(see also: Libraries & Museums) • Liberty County Historical Commission Facebook page.

Cleveland-Partlow Home
2131 Grand Avenue, Liberty.
Built in 1860 by Judge C.L. Cleveland, purchased in 1886 by W.S. Partlow and occupied by the Partlow family for 96 years the Cleveland-Partlow home is now owned by the Texas State Library and managed by the Libertad Chapter of the DAR. The house is a recorded Texas Historic Landmark and is listed on the National Register of Historic Places.

The Historic Ott Hotel
305 Travis, Liberty 936.336.3832.
Opened in 1928, the Historic Ott Hotel was erected to accommodate the overflow of passengers from the T.N. & O. Railroad who were unable to obtain reservations at other nearby facilities. The interior has been restored to its original appearance, and the outside appears much as it did in 1928. Some famous names have stayed at the Historic Ott Hotel including John Wayne, Bob Wills, Roy Rogers & Dale Evans, Roy Acuff and the Playboys, and newscaster Dan Rather. The hotel has been certified as a “haunted property” with well over 50 paranormal investigations conducted on the premises. In 2006, the Historic Ott Hotel was designated a historical site, and is the last original functioning train depot hotel in the state of Texas. Tours are available by reservation.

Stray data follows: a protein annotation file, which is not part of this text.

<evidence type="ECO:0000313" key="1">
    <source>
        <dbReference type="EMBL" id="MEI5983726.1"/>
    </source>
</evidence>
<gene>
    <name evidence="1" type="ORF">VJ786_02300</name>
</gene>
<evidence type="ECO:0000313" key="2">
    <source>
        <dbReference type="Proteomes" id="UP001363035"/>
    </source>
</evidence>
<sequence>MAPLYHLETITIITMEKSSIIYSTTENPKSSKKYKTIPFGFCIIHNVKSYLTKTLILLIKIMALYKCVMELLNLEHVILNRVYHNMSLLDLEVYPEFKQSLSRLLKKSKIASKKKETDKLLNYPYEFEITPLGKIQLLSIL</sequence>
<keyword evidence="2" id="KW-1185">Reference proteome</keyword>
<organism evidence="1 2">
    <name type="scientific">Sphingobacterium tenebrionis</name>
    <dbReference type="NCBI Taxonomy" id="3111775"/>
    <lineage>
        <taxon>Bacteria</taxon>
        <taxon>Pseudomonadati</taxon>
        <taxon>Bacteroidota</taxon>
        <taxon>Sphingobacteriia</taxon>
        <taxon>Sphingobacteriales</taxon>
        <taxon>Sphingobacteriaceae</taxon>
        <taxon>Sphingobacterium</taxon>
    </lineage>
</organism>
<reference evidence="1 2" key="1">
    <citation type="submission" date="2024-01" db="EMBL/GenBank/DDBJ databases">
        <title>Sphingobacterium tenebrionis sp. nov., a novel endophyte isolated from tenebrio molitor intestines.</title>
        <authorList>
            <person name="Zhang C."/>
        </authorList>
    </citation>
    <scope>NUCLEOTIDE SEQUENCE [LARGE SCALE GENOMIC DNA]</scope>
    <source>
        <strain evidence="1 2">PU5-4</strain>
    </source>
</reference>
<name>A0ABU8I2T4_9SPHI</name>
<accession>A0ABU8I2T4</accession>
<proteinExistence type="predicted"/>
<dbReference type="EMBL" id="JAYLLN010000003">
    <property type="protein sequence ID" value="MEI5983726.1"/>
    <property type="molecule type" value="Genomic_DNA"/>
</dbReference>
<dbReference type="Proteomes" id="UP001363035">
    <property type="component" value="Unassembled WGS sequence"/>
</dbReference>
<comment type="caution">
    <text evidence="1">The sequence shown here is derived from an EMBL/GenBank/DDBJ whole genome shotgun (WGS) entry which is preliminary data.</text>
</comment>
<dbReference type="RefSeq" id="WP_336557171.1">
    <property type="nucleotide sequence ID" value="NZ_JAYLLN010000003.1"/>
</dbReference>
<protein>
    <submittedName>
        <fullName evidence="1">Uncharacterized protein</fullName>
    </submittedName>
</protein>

Liberty Bell
1710 Sam Houston Avenue (Humphreys Cultural Center), Liberty.
The first exact replica of the original Philadelphia Liberty Bell hung in a special bell tower on the grounds of the Humphreys Cultural Center in Liberty. The bell was cast by White Chapel Bell Foundry in London to serve as a symbol of the Liberty Muscular Dystrophy Foundation. It was dedicated on the Courthouse Square in 1960 and rung sixteen times by the late actor John Wayne. The bell tower was erected in 1976 to celebrate America’s Bicentennial. Due to damage from Hurricane Ike in 2008, the tower had to be dismantled in early 2009. The bell is now on display in the lobby of the Humphreys Cultural Center while plans are underway to reconstruct a new tower.

Liberty County Courthouse
400 Travis (Courthouse Square) in downtown Liberty.
The last of seven courthouses built on this present site, the Liberty County Courthouse was ready for occupancy in October 1931, and officially christened as the seventh structure in February 1932. The building has been placed on the National Register of Historic Places, and the Texas Historical Commission regards it as “among Texas’ most well-kept historic courthouses”.


G.W. Pounds Home
South of Daisetta on FM 770.
Constructed in 1890, the Pounds home is maintained by the Historical Society of East Liberty County. It is usually open to the public during the Mayhaw Festival celebration in May, as well as the holiday season in December.